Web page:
Director will carry on work that honors Bishop Murphy

Inclusionary housing. Destruction of the environment. Elections in Kenya. The death penalty.

No matter what the issue, whenever a voice is needed to speak out for justice and peace, it’s there – thanks to the Murphy Initiative for Peace and Justice.

The initiative, a partnership of 13 vowed religious communities, is a living tribute to the late Bishop P. Francis Murphy, former western vicar, who died in 1999.

After his death, said Sister Diane K. Bardol, who recently was hired as executive director of the initiative, “people felt a void and a need to join efforts and resources to carry on this mission of justice and peace.”

Brother Jerry O’Leary, C.F.X., chairperson of the initiative’s steering council, said the peace and justice coordinators of the religious communities had met informally but felt they needed a central office. Eight communities helped found the initiative but it quickly grew to 13.

“I feel like I’m standing on the shoulders of a giant,” Sister Diane said as she prepares to shepherd the initiative through its sixth year. “Their power is incarnated in the initiative and their power is now my power. I hope to be at the service of the initiative and carry it forward.”

Sister Diane, who has served as a principal in Kodiak, Alaska, and as superintendent of schools for the Archdiocese of Anchorage, established a justice and peace curriculum. For the past 15 years, she’s worked to educate the public about sweatshop labor, unjust labor practices, and she’s been involved in peace rallies and protest vigils against the war in Iraq. She recently spent a sabbatical studying at the European Peace University in Austria; she’s still finishing a paper on human trafficking.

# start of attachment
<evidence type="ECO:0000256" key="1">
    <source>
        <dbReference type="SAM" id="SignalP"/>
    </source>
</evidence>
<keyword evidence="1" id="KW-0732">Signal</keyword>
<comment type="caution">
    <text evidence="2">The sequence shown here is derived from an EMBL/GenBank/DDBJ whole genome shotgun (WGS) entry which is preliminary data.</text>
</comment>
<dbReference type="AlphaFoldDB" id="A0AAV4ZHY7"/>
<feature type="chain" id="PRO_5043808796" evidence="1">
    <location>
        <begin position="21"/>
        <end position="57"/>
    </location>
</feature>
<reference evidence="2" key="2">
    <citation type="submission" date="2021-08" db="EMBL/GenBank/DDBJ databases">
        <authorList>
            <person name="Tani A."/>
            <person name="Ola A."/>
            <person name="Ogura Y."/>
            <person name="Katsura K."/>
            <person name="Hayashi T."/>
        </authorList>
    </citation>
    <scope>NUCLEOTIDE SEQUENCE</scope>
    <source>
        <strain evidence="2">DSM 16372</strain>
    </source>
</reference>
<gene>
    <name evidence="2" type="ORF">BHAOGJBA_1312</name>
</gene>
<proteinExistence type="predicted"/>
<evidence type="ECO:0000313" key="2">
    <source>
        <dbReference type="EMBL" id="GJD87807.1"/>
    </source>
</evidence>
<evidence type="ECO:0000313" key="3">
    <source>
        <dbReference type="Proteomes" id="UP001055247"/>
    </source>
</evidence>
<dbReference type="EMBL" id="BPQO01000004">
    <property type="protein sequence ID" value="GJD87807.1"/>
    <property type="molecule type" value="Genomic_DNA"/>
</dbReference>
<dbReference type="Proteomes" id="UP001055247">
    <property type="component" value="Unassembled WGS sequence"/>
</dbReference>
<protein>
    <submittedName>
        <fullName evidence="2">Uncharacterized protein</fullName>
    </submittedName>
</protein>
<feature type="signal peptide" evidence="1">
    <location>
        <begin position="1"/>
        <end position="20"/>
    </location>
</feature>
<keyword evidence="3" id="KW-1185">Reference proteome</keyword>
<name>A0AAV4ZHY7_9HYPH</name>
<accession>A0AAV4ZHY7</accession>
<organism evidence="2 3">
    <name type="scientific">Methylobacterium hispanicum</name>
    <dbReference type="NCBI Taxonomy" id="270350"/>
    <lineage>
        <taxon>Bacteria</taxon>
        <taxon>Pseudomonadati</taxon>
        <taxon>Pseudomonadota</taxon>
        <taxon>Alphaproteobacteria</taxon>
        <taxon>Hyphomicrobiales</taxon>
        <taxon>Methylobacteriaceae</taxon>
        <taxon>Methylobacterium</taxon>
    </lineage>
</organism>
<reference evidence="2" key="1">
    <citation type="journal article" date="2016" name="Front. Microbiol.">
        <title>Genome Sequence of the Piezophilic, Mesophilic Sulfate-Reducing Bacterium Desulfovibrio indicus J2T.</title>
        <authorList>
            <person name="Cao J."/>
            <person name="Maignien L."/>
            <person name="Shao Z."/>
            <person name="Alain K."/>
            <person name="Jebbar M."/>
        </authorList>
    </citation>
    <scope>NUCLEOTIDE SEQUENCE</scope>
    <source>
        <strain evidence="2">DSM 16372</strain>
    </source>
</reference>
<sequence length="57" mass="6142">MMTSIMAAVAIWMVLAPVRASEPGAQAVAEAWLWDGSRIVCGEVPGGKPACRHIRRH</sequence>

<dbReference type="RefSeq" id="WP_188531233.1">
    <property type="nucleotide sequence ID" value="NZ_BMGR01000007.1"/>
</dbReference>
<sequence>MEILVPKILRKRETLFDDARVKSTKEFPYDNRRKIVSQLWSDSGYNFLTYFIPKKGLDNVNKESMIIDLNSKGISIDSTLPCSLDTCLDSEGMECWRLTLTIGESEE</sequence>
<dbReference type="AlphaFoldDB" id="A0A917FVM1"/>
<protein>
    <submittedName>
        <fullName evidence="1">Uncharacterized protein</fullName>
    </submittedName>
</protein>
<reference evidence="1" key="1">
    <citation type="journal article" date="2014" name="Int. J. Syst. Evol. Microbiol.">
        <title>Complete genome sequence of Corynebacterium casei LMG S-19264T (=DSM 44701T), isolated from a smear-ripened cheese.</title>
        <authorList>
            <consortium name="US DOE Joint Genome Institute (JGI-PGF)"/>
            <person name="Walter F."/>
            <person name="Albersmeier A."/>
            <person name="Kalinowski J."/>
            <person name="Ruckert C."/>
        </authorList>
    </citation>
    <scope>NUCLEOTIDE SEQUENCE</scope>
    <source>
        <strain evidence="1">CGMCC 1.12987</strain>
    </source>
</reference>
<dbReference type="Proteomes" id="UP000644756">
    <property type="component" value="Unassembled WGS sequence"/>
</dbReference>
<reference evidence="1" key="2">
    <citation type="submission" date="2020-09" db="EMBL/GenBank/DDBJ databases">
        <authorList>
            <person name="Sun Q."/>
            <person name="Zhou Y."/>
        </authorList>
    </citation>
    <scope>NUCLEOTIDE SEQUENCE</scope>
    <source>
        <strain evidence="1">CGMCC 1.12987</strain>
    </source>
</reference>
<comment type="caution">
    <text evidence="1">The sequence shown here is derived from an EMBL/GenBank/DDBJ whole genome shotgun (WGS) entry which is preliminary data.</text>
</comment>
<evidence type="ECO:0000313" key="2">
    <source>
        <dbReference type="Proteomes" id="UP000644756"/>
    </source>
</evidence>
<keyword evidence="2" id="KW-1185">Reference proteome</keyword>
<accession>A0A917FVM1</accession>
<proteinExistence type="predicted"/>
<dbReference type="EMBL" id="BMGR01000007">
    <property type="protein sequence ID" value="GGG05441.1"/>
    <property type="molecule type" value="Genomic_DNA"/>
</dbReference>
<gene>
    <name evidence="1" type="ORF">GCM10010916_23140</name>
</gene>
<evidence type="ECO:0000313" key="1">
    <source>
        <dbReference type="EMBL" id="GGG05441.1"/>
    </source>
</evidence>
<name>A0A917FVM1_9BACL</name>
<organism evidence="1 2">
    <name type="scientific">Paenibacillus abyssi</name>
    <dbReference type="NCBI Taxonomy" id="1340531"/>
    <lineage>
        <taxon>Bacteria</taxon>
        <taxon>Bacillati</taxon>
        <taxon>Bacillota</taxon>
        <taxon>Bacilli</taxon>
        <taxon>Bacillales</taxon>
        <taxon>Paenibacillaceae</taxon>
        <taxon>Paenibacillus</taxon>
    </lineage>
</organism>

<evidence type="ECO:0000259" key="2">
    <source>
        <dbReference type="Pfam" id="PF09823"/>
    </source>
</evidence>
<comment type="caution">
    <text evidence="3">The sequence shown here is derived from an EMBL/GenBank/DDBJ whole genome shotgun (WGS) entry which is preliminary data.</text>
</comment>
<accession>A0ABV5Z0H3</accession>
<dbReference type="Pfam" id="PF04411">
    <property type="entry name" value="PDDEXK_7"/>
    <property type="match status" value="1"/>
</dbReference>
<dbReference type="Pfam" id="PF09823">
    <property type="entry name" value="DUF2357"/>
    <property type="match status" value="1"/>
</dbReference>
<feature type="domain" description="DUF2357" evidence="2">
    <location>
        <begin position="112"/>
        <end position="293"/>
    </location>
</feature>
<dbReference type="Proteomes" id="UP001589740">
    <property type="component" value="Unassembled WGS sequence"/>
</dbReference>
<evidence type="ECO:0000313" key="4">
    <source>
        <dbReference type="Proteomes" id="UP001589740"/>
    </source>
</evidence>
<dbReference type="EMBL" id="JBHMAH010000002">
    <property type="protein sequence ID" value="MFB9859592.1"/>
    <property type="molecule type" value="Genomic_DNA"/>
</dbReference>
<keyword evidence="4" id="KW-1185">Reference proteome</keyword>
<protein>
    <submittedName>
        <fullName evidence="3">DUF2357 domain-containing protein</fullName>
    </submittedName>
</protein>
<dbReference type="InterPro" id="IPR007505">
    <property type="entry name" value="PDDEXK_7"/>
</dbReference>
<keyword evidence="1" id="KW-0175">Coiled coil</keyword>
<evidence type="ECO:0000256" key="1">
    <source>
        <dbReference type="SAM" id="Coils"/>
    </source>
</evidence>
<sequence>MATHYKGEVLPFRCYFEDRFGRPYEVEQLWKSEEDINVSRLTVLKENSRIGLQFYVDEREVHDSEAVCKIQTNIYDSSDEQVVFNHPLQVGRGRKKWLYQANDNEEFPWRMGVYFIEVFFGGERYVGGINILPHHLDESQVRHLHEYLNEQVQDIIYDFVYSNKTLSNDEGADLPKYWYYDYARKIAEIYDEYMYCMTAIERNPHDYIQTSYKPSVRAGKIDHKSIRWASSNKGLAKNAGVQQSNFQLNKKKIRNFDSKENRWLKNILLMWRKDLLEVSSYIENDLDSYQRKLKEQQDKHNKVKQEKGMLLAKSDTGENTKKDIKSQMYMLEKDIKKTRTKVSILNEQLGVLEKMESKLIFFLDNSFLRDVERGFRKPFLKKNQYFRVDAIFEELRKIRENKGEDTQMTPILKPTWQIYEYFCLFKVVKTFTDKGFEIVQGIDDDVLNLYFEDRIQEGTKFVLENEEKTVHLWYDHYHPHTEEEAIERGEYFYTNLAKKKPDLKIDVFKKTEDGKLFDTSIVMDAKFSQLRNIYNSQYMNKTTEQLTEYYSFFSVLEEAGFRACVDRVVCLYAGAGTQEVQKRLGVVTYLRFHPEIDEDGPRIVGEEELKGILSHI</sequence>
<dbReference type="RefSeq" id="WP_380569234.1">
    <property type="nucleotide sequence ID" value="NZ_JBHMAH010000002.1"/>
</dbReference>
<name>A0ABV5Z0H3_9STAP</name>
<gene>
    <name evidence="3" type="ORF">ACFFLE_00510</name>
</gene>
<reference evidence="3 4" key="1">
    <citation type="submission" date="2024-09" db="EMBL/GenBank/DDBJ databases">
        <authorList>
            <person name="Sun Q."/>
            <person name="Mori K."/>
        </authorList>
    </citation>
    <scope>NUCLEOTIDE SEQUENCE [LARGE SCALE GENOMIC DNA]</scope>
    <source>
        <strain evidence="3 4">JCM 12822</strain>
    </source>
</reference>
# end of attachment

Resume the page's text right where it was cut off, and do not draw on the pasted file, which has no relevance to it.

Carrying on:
She quickly becomes passionate when talking about the sweat shop issue and how it’s tied to human trafficking, but she’s just as passionate about her concern for the environment and begins to expound upon the concept of sustainability.

“When we don’t take the simple means, the simple way, it bespeaks an attitude of a lack of concern,” she said.

“The world by its nature is sustainable,” added Brother Jerry. “But we have to shift our attitudes and our way of doing things.”

Persuading people to change their attitude is just the job for the initiative.

Traditionally, the initiative has been involved in housing issues and advocating for the abolition of the death penalty. It counts the passage of the inclusionary housing bill as one of its biggest achievements.

Another role of the initiative is networking throughout the archdiocese and beyond. The initiative has a Web site (, where people can sign up to receive e-mail alerts.

“I envision myself as a servant leader,” Sister Diane said. “I want very much to work with member communities … at the same time I hope to bring forth new issues.”

Part of the initiative’s mission is to work for justice within the church as well, “which presents a whole different set of challenges,” Sister Diane said. She knows that, like in any family, issues within the church call for conflict resolution.

“Conflict is not bad,” she said. “What it does is bring us to a new level of relationship.”

Catholic Review

The Catholic Review is the official publication of the Archdiocese of Baltimore.